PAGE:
Lesson Plans Truman, Bess

 

Truman, Bess
Presidential Campaigning: Truman's Whistle-Stop Tour
In the presidential election of 1948 Harry S. Truman, the Democratic incumbent President of the United States, ran against the Republican nominee, Thomas E. Dewey.Most of the national media didn’t give Truman much of a chance of winning the election. One of Truman’s campaign tactics was an ambitious 30,000-mile whistle stop train tour around the United States. On some days he made as many as eight speeches. Large crowds came out to listen to the President. Bess Truman accompanied her husband on these campaign tours on a special train called The Magellan. It was from the back of this train that the famous photograph of Harry Truman holding up the newspaper that proclaimed “Dewey Defeats Truman” was taken.
Skill: Elementary School     Category: Law, Politics and Govt

Truman, Bess
Ushering in the Atomic Age: Debate Lingers About the Bomb
In the summer of 1945, following the surrender of Germany in May, the “big three” allied leaders—Winston Churchill, Harry Truman, and Joseph Stalin – met in Potsdam, Germany to negotiate terms for the end of World War II. This conference lasted from July, 17th to August 2nd. While at this conference President Truman received news of the successful test of the first atomic bomb (The Manhattan Project). He wrote to his wife, Bess, from this conference and in several of these correspondences he made reference to the United States possesion of the atom bomb and even hinted at his decision to use it on the Japanese. In later years, in a biography of Bess Truman written by her daughter, Margaret Truman discussed the fact that Harry Truman had made the decision to drop the atomic bomb without really consulting is wife. She was upset because she felt that “she had become a spectator rather than a partner in Harry Truman’s Presidency.” While we can only speculate what Bess Truman thought about the decision to drop the bomb on two Japanese cites, it is the case that the debate about whether it was a good decision still continues to this day.
Skill: Middle School     Category: Law, Politics and Govt

Truman, Bess
How Well Do You Know Your Parents? Writing Biographies of Folks You Know.
Margaret Truman was the daughter of Harry and Bess Truman. She was also a very successful author. In addition to the many murder mysteries she wrote she also published a biography of her mother’s life. In a newspaper quote following the publication of her mother’s biography Margaret Truman said, “ This is the most difficult book I have ever written. It is about a woman I thought I knew better than anyone in my life. But I discovered as I wrote it that it was about a woman who kept her deepest feelings, her most profound sorrows, sealed from my view – from almost everyone’s view.”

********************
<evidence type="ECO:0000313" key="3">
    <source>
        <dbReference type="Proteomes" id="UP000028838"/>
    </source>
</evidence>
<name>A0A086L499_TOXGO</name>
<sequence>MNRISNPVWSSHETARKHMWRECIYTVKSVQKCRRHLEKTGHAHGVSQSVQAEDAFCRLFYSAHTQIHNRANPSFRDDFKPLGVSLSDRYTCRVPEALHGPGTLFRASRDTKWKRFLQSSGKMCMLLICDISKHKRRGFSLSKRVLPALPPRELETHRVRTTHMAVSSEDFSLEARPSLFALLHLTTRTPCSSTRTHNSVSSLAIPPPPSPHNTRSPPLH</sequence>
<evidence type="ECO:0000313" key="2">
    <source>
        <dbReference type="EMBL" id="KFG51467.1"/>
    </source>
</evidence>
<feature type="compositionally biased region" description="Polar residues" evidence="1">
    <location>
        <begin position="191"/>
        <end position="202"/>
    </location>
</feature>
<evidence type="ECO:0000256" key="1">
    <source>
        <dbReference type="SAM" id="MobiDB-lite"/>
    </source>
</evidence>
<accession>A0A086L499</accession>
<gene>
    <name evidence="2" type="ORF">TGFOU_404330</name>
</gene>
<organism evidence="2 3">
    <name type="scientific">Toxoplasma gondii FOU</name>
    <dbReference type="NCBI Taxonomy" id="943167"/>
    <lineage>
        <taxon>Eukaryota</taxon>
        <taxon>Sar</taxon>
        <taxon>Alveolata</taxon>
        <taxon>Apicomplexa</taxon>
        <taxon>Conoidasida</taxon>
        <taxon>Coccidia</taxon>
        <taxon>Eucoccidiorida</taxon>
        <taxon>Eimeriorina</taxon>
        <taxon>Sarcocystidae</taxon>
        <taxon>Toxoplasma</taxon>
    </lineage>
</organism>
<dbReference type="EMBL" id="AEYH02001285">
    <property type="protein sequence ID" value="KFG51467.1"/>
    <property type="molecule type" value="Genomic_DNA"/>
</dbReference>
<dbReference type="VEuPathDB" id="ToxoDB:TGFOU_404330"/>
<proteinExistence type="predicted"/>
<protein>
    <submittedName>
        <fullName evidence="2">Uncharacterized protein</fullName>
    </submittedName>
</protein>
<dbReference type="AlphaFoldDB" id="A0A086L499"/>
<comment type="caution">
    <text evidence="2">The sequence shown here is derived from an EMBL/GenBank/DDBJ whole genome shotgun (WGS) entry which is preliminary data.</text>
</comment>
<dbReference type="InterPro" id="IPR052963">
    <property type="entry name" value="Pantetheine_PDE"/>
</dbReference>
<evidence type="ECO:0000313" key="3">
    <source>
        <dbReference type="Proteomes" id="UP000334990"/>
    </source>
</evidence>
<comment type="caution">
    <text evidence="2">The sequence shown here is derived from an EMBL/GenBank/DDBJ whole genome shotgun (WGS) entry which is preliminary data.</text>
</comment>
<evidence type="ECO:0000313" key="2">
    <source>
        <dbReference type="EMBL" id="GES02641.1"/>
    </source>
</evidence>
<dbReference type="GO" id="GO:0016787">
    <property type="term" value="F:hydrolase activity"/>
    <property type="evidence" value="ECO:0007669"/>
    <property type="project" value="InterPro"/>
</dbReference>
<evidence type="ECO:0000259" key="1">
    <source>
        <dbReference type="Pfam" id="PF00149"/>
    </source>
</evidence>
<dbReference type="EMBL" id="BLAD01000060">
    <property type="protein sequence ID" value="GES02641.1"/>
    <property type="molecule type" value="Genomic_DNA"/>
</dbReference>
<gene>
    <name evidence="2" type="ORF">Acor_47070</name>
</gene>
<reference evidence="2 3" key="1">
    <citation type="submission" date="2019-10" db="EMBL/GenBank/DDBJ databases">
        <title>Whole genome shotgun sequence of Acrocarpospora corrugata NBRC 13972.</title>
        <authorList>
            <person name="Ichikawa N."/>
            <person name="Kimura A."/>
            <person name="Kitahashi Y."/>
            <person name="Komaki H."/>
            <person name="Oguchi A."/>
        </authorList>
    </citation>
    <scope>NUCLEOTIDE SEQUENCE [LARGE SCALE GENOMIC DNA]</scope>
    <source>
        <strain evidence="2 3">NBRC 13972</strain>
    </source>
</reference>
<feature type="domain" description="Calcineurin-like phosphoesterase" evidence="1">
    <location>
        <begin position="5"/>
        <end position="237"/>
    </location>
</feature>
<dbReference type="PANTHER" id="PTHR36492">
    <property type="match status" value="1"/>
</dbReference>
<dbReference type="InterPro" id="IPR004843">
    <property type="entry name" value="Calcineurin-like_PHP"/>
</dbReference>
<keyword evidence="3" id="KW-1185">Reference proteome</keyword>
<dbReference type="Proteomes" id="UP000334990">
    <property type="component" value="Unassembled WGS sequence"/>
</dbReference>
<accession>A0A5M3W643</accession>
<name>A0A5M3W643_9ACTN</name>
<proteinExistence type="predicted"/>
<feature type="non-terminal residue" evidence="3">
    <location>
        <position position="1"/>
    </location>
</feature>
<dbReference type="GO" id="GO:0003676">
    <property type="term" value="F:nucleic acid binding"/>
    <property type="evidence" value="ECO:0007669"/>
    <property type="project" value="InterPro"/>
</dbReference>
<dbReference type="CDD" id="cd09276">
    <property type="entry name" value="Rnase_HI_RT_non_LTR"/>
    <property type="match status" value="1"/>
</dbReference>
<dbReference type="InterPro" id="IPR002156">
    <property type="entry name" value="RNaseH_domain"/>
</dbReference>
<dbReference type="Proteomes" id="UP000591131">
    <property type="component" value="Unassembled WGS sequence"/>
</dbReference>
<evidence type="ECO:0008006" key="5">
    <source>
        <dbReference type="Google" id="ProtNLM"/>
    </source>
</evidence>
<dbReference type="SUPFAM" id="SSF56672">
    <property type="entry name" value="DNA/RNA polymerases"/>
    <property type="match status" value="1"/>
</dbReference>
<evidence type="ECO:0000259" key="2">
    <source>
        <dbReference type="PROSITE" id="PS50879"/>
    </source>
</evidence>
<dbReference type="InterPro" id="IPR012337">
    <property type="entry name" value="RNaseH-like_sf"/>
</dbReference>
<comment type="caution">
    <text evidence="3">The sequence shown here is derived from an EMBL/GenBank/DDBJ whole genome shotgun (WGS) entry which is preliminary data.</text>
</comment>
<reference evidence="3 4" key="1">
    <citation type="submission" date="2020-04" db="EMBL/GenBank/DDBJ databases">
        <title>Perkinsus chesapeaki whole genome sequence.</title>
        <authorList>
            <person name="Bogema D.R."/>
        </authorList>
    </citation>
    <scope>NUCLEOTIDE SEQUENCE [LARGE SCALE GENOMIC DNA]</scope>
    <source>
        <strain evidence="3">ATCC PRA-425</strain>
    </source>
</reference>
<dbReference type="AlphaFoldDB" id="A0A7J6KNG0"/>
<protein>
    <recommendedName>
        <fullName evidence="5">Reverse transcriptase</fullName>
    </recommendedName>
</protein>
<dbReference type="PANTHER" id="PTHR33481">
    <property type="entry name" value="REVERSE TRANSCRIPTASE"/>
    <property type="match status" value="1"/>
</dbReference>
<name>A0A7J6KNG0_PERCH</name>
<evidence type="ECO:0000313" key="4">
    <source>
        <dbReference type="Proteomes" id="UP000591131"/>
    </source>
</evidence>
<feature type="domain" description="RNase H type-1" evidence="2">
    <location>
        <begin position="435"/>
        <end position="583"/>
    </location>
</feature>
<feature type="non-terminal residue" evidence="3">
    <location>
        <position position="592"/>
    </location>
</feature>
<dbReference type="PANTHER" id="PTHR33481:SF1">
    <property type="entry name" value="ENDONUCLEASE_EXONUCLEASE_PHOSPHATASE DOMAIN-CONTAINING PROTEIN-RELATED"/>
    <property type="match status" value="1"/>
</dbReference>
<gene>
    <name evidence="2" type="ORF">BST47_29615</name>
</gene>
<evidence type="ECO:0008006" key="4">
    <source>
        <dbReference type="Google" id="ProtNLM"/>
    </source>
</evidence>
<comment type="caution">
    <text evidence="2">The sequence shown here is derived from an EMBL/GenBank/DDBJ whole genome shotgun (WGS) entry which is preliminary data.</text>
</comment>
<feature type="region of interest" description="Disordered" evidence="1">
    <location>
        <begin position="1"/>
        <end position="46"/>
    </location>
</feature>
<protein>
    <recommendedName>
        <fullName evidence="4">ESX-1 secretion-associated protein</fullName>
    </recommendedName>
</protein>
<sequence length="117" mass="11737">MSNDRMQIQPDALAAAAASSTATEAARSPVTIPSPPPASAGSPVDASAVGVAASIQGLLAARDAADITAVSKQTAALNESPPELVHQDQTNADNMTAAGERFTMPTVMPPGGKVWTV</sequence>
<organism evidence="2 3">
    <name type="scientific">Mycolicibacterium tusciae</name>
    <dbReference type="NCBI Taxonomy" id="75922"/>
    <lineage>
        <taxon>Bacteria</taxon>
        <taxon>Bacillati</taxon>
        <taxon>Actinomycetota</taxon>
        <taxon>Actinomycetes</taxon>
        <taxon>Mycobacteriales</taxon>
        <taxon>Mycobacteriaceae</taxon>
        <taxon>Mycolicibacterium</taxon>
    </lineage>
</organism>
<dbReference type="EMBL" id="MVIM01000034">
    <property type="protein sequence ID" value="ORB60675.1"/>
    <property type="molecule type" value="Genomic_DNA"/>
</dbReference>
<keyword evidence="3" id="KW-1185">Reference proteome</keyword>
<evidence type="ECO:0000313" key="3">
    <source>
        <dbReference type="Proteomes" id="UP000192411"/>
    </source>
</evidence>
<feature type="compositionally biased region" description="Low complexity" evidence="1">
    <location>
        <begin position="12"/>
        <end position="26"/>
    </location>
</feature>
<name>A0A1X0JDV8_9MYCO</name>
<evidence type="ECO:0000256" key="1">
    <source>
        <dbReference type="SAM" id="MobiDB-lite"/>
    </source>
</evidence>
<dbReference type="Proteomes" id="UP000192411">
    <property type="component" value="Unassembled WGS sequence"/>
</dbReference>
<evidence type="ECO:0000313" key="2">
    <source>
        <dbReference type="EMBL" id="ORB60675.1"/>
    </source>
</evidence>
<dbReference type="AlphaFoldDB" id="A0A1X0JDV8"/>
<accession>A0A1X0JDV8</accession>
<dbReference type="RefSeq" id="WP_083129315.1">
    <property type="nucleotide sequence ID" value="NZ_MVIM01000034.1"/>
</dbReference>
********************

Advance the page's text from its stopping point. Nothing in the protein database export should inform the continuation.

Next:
Skill: Middle School     Category: Education, Arts, Letters and Ideas

Truman, Bess
"Sorry, no meat today." Government Rationing During World War II.
Almostimmediatelyafter the Japanese bombing of Pearl Harbor the entire economy of the United States shifted to war production. It was quickly determined that the population of the United States would have to do their part in the war effort. In May of 1942, the U.S. Office of Price Administration (OPA) froze prices on many goods, starting with sugar and coffee. War ration books and tokens were then issued to each American family, dictating how much gasoline, tires, sugar, meat, silk, shoes, nylon and other items any one person could buy. These items were essential for the war effort. Although these policies began under the administration of Franklin Roosevelt, they continued after his death under the Truman Administration. Even the Whitehouse had to following the rationing policies. Following the war many of these policies continued on a more limited level and for other purposes. Bess Truman signed a "housewife's pledge" of voluntary food rationing in the White House, in order to set an example for other Americans to limit their consumption and permit food donations to be sent to the many devastated populations of postwar Europe.
Skill: Middle School     Category: Economics, Discovery and Daily Life

Truman, Bess
Jackie Robinson: More Than A Baseball Pioneer
From 1941 to 1945, World War II overwhelmed the world stage. Following the war, here in the United States, a climate of change began. Soldiers came back from the war and worked hard to find their places back in society. African American soldiers had fought and died to defend a nation that did not view them as equal citizens. During the Truman Administration we begin to see the beginnings of the Civil Rights Movement. The Truman administration went considerably beyond Roosevelt’s New Deal in the area of civil rights. Although, a conservative Congress thwarted Truman's desire to achieve significant civil rights legislation, he was able to use his powers as President to achieve some important changes. He issued executive orders desegregating the armed forces and forbidding racial discrimination in Federal employment. He also established a Committee on Civil Rights. His wife Bess shared these views. There was a strong feeling among the African American population of the United States that things needed to change and change soon. In 1947 Jackie Robinson inspired the African American community of the entire nation when he became the first black player to play in previously all white Major League Baseball. He did not intend to be a hero, and he faced unbelievable racism in the process but he became a model of pride, dignity, and class that still inspires a nation.
Skill: Middle School     Category: Sports and Popular Culture

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